ICANN is broken: they think they have fixed it
For the last ten years, the Internet Corporation for Assigned Names and Numbers - ICANN - has managed certain aspects of internet governance, most notably the assignment of domain names. But on Wednesday, ICANN's mandate expires, and many interested parties are concerned about the less-than-comprehensive plans for its replacement.
Up to now, a series of agreements have given the US government a high level of control over ICANN, and have gone into some detail over its management. But the replacement deal - an Affirmation of Commitments - is much shorter, and gives ICANN much more autonomy. It also has no fixed term.
What it does do is give more involvement to foreign governments, creating oversight panels that will review ICANN's performance in competition amongst generic domains, data protection, security, transparency, accountability and the public interest. But these oversight groups have almost no teeth - for example, while they can call for board decision to be reviewed, they have no power to dismiss that board.
"The issue is how to transform ICANN or any entity dealing with the management of internet resources into one that allows the participation of all those affected by its decisions," comments Karen Banks of APC - a member of the Working Group on Internet Governance - who has been involved in the ICANN discussions. "Largely, governments feel - and in some ways rightly so - that they have a right to be involved in the development of the internet."
But while most discussion on the future of ICANN has centered around whether the US should hand over more control to foreign governments, there is also increasing concern about the commercialisation of the organisation.
"One big problem is that ICANN is still under the official oversight of the US government. I think an even larger problem is that it's dominated by private commercial interests," says Banks.
A lot more domain names are due to be created and sold over the next year, including names in other scripts, so that full web addresses can be written in Chinese and Arabic, for example. There are no limits on the number of gTLDs that can potentially be created - anyone can apply for one, at a cost of about $100,000.
Banks believes that ICANN is focusing too much on such money-making opportunities.
"The organisation is totally interested in selling new domains. It's largely industry lobbies. There's no non-governmental, non-profit interest there. They're commercial trade shows, which is so far from the origins of the internet," she says. "The problem is, is it any better to leave the US government and be run by commercial interests that control through power, money and lobbying?"
CADNA - the Coalition Against Domain Name Abuse, set up to fight cybersquatting - is one of the strongest opponents of ICANN in its present form.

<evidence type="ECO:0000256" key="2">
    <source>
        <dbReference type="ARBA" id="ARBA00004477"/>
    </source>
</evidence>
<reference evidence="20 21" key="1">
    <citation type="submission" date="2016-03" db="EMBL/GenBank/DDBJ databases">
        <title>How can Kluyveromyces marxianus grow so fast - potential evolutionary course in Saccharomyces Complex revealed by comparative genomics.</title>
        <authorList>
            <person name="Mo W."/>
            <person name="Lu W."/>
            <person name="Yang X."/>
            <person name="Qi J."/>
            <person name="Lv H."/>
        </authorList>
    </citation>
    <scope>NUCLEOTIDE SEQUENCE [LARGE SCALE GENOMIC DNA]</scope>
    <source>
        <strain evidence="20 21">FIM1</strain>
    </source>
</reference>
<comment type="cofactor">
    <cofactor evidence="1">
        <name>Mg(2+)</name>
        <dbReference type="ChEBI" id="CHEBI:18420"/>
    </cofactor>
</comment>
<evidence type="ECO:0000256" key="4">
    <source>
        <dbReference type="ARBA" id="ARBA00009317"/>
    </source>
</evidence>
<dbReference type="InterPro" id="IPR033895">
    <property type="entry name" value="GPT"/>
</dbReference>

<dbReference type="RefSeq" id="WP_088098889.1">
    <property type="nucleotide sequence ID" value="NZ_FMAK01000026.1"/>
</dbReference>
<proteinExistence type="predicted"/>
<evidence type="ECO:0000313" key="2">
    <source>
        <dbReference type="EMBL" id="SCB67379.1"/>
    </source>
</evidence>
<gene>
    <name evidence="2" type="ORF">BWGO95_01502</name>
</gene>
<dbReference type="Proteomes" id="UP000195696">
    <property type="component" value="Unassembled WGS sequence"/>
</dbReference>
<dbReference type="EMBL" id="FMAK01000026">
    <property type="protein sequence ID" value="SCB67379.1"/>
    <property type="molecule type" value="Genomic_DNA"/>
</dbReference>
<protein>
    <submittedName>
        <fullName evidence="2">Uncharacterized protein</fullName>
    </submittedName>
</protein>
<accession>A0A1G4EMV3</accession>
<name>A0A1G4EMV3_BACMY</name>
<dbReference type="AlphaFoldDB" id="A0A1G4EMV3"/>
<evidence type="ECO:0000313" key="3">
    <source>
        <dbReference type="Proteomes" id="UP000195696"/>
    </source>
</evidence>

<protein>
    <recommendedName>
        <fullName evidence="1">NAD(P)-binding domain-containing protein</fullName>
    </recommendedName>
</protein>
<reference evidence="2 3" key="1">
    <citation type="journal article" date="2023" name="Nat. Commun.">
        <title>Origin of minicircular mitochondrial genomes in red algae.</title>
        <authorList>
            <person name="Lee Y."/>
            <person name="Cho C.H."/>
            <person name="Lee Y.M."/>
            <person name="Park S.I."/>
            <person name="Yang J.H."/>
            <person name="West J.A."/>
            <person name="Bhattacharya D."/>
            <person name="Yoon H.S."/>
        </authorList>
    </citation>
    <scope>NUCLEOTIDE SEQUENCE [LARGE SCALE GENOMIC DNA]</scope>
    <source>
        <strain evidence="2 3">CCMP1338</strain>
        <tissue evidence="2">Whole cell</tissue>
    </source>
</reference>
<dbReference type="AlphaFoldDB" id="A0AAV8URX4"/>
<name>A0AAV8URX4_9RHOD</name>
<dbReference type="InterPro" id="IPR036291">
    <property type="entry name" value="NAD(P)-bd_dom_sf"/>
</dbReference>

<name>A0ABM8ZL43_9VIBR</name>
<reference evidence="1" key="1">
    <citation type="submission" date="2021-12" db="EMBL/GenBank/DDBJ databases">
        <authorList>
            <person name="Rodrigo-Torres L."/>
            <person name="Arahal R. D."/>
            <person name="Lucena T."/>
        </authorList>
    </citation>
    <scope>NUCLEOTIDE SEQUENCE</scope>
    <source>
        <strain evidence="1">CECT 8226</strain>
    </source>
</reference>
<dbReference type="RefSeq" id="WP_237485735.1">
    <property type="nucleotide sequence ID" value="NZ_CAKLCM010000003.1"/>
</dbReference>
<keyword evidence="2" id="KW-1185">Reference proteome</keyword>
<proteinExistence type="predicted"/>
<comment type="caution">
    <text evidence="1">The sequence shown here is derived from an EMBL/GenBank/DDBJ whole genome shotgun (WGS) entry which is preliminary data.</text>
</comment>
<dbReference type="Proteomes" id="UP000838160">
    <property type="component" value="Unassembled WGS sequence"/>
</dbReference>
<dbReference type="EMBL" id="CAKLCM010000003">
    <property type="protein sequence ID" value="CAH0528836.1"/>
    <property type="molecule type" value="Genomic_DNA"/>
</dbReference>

"ICANN is broken," says CADNA president Josh Bourne, who lists ten main faults with the organisation. "ICANN is more interested in making a profit than working for the benefit of internet users:
ICANN's funding structure, which raises revenue through fees on every registered and renewed domain name, creates conflicts of interests and forces ICANN to support policies favoring the sales of domain names."
Says CADNA, "Expanding the number of gTLDs [generic Top Level Domains], the latest of a series of risky policies, will make it easier for those who pose threats to national security to conceal their online operations and identities." It aslso means, of course, that companies that want to maintain control of their brand names will be forced to buy many, many domains.
As a result, CADNA is calling for a full-scale audit of ICANN. While the House Judiciary Committee's Subcommittee on Courts and Competition Policy is examining the effect that the gTLD expansion will have on competition, CADNA believes the US government should go further.
It suggests that, after the expiry of the current agreement on Wednesday, ICANN should be allowed to carry on operating on the same basis as before, but purely to give time for a federal commission to examine its governance, structure and policies.
"This federal commission should take six to twelve months to fully audit ICANN and develop recommendations for a revised and updated JPA [Joint Project Agreement]. The commission should draw from businesses, government, academics, and other experts. A commission can be established through simple legislation passed in the US Congress," says CADNA.
"What we need is some kind of managed transition procedure, either to an internationalized insitution similar to the Red Cross in Switzerland, or that it carries on as an independent public interest company, but with greatly improved accountability and transparency," says Banks. "But the huge imbalance of power of the various consitituencies within ICANN is hard to address."